Expats used to London will find a much more relaxed pace of life in Amsterdam, trading their sweaty underground commute for a short bike ride to work on a cycle path or traffic-free zone.
“I moved to Amsterdam in 2008 on a six-month work contract, and my wife and I fell in love with the pretty canals, bubbling city culture and my six-minute commute to the office. So we started a family and stayed,” says Mr Nicholls-Lee. “Commuting is a real pleasure. With the population of London 10 times that of Amsterdam, it’s exciting when your new benchmark is a city where everything seems to be within a 15-minute cycle. Our school run consists of throwing the kids in the ‘bakfiets’ [bike trailer] and cycling them 10 minutes to school, waving to people we know along the way. It’s friendly, local and lovely.”
It is a family-friendly city, he says. “Family life in the Netherlands is highly valued and as a result there are fewer companies that attempt to normalise staff working into the evening hours.”
That is for the best because there is so much do beyond work in the city. There are excellent and innovative restaurants, bars, concert venues, clubs and museums including the Rijks,useum and the Stedelijk Museum.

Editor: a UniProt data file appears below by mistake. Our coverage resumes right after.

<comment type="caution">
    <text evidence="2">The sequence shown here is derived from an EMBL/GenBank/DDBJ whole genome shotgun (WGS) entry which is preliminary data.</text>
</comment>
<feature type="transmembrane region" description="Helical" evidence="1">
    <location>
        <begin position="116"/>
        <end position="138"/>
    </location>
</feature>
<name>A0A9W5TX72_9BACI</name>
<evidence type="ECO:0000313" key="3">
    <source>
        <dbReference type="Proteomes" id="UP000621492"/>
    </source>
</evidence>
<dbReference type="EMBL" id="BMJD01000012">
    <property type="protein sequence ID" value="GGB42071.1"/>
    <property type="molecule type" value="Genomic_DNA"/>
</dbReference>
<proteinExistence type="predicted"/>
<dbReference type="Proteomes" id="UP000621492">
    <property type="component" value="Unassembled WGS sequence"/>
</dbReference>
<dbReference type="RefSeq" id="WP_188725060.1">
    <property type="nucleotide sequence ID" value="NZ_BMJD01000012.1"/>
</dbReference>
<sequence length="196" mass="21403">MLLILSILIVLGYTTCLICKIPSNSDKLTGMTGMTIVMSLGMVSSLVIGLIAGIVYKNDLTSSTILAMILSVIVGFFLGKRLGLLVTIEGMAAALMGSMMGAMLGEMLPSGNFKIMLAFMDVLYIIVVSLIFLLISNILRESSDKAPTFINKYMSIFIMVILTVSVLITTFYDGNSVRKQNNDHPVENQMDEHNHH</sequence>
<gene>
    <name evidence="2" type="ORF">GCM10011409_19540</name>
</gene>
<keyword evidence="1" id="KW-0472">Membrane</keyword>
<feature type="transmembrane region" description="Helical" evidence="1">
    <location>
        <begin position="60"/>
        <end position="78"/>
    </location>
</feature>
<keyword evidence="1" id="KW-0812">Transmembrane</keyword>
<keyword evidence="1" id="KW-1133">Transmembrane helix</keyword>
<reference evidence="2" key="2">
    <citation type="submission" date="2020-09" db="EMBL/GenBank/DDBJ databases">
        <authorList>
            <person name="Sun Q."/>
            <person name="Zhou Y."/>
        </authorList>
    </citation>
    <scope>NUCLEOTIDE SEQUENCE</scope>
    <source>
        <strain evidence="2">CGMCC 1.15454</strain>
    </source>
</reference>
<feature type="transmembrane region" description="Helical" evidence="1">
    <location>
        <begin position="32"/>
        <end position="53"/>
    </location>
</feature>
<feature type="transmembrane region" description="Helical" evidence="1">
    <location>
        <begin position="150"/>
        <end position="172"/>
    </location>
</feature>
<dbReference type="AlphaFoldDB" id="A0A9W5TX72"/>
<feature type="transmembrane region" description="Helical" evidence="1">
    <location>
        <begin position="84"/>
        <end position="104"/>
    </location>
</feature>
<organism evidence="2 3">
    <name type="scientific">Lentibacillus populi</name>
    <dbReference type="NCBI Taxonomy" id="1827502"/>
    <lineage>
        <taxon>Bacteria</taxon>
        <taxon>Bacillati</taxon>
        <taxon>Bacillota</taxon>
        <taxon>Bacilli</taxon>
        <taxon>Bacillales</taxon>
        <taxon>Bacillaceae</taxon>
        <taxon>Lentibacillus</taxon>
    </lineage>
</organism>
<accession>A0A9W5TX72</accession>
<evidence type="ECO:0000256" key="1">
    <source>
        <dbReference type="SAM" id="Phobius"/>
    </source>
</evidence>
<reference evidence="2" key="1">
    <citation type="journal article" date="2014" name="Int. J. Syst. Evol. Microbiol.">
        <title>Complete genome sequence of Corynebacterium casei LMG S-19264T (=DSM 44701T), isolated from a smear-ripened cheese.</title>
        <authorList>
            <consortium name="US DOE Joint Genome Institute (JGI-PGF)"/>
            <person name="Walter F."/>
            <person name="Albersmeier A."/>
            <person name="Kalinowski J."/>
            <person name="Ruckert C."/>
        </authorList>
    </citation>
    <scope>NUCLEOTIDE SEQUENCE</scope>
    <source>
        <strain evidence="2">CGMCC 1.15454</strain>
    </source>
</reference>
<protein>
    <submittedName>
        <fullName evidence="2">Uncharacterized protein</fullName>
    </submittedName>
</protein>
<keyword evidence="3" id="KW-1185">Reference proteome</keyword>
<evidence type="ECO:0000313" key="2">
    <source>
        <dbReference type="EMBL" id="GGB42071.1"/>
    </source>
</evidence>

“The museums are impeccably curated and maintained, so as a resident, a €55 [Dh236] annual museum card is a must,” says Mr Nicholls-Lee. “I never knew I’d visit the handbag museum so often.”
There are plenty of cultural events. including exhibitions and concerts. “Most of the big names pass through Amsterdam on tour,” says Ms Duval Slothouwer. “Often concerts run on unusual nights like a Monday or a Tuesday, but given the size of the city you can see your favourite band at 8pm and be in bed by 10:3o, which is brilliant if you have a job and children.”
There are plenty of childcare options as well as parks and outdoors areas for kids to play in, says Ms Duval Slothouwer.
“The disadvantages are in the winter when it’s just too cold to be outdoors. There are probably not enough activities for English-speaking kids. Dutch children only start learning English at a later stage, so it’s difficult for young children to integrate with local kids if they don’t speak Dutch.”